2. A home inventory was never conducted

If you don’t know how much your items are actually worth, how will you know how much coverage to get? Conducting a home inventory might sound like a no-brainer, but in reality, a lot of homeowners skip it when buying a policy because it’s too much work. This can lead to some pretty severe gaps in your policy.

Make the home inventory process easier by using a home inventory app to document all your tech, furniture, and decor so you can easily let your provider know what needs replacing in the event of a disaster.

3. Insurance riders aren’t on your policy

Even if you know you have enough replacement coverage, there are still other ways to be underinsured. This includes gaps in coverage for particularly expensive belongings or protection from natural disasters. Traditional home insurance policies may not cover these things automatically, and if you don’t have insurance riders, you might be out of luck when it comes to financial assistance from your provider.

Insurance riders such as scheduled personal property and equipment breakdown coverage will provide additional protection for specific items. If you’re worried about natural disasters, you can add riders such as flood insurance or hazard insurance. Finally, if you want all-encompassing coverage, consider adding umbrella insurance for more protection.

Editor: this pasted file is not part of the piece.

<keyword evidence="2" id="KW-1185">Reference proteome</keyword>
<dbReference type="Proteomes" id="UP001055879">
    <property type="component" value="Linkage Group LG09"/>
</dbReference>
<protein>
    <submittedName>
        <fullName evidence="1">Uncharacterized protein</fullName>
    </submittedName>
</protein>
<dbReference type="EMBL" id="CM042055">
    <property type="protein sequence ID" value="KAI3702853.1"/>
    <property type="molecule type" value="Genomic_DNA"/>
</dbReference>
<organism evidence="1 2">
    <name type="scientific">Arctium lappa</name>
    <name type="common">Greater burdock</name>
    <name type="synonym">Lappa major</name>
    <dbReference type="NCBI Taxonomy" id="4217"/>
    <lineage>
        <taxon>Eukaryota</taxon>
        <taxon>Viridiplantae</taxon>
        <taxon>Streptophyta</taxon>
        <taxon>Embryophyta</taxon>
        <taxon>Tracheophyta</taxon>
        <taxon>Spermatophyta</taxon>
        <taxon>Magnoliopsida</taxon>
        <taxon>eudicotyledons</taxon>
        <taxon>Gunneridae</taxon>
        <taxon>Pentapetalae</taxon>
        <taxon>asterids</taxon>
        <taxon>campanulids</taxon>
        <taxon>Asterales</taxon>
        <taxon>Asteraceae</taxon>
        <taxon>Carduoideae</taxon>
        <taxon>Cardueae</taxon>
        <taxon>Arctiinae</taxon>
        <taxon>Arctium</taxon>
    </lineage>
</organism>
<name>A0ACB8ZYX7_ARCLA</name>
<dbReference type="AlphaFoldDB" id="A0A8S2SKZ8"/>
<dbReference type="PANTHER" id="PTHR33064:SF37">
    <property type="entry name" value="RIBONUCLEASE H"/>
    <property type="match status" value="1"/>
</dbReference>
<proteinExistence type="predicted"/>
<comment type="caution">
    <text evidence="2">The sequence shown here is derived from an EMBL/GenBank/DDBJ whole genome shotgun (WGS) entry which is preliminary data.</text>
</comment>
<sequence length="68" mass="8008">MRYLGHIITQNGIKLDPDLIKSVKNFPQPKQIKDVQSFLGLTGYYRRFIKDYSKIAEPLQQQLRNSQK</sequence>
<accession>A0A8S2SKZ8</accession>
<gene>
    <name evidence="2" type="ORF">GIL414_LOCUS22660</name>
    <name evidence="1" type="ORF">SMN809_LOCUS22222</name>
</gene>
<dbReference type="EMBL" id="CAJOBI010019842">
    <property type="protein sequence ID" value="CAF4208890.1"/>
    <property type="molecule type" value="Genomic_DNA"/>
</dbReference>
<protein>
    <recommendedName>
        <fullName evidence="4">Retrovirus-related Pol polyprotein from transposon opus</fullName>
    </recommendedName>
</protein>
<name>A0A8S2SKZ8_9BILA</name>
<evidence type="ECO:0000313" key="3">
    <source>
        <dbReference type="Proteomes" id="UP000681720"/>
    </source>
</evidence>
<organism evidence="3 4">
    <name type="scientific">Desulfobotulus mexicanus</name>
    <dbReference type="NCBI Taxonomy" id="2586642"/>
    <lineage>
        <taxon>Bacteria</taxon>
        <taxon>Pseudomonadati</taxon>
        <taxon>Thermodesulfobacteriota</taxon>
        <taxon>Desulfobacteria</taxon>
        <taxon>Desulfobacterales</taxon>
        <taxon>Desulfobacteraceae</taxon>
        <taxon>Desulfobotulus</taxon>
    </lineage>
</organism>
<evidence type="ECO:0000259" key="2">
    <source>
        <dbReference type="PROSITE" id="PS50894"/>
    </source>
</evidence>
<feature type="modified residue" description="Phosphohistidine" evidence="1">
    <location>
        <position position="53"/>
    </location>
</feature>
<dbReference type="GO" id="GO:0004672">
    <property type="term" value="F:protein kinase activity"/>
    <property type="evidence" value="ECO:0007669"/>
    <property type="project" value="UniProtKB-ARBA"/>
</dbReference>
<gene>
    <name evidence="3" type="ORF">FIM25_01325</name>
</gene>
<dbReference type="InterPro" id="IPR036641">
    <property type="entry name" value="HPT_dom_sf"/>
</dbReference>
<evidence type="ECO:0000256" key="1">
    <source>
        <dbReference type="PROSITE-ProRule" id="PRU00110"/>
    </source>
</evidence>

4. You haven’t reviewed your policy in a while

While it’s not required, a best practice is to look over your policy at least once a year, especially if you’ve had any significant changes like renovations or large purchases. Another way to tell that you might be underinsured is if you can’t remember the last time you reviewed your current policy. This will ensure that you’re fully covered for the next calendar year.

5. Renovations have been completed recently

Whether you're upgrading your home to improve your mental health or just to make cooking in the kitchen a bit smarter, any renovations you undergo should be reflected in your home insurance policy. By updating your rebuilding cost or your contents coverage, you can rest easy knowing your new upgrades are fully protected in the event of a covered peril.

Wanting to upgrade your home but not sure where to start? Check out our guide to free home renovation programs for ideas and learn how to get reimbursed.

6. Labor or supply cost has skyrocketed

In the past year alone, material costs have increased an astonishing 24%, while general construction costs such as labor have risen 4.5% in that same time frame. Though COVID-19 supply chain issues are mostly to blame for this sky-high increase, these numbers still tend to rise every year, pandemic or not. Because of this, your current policy may already be outdated  (even if you reviewed it recently).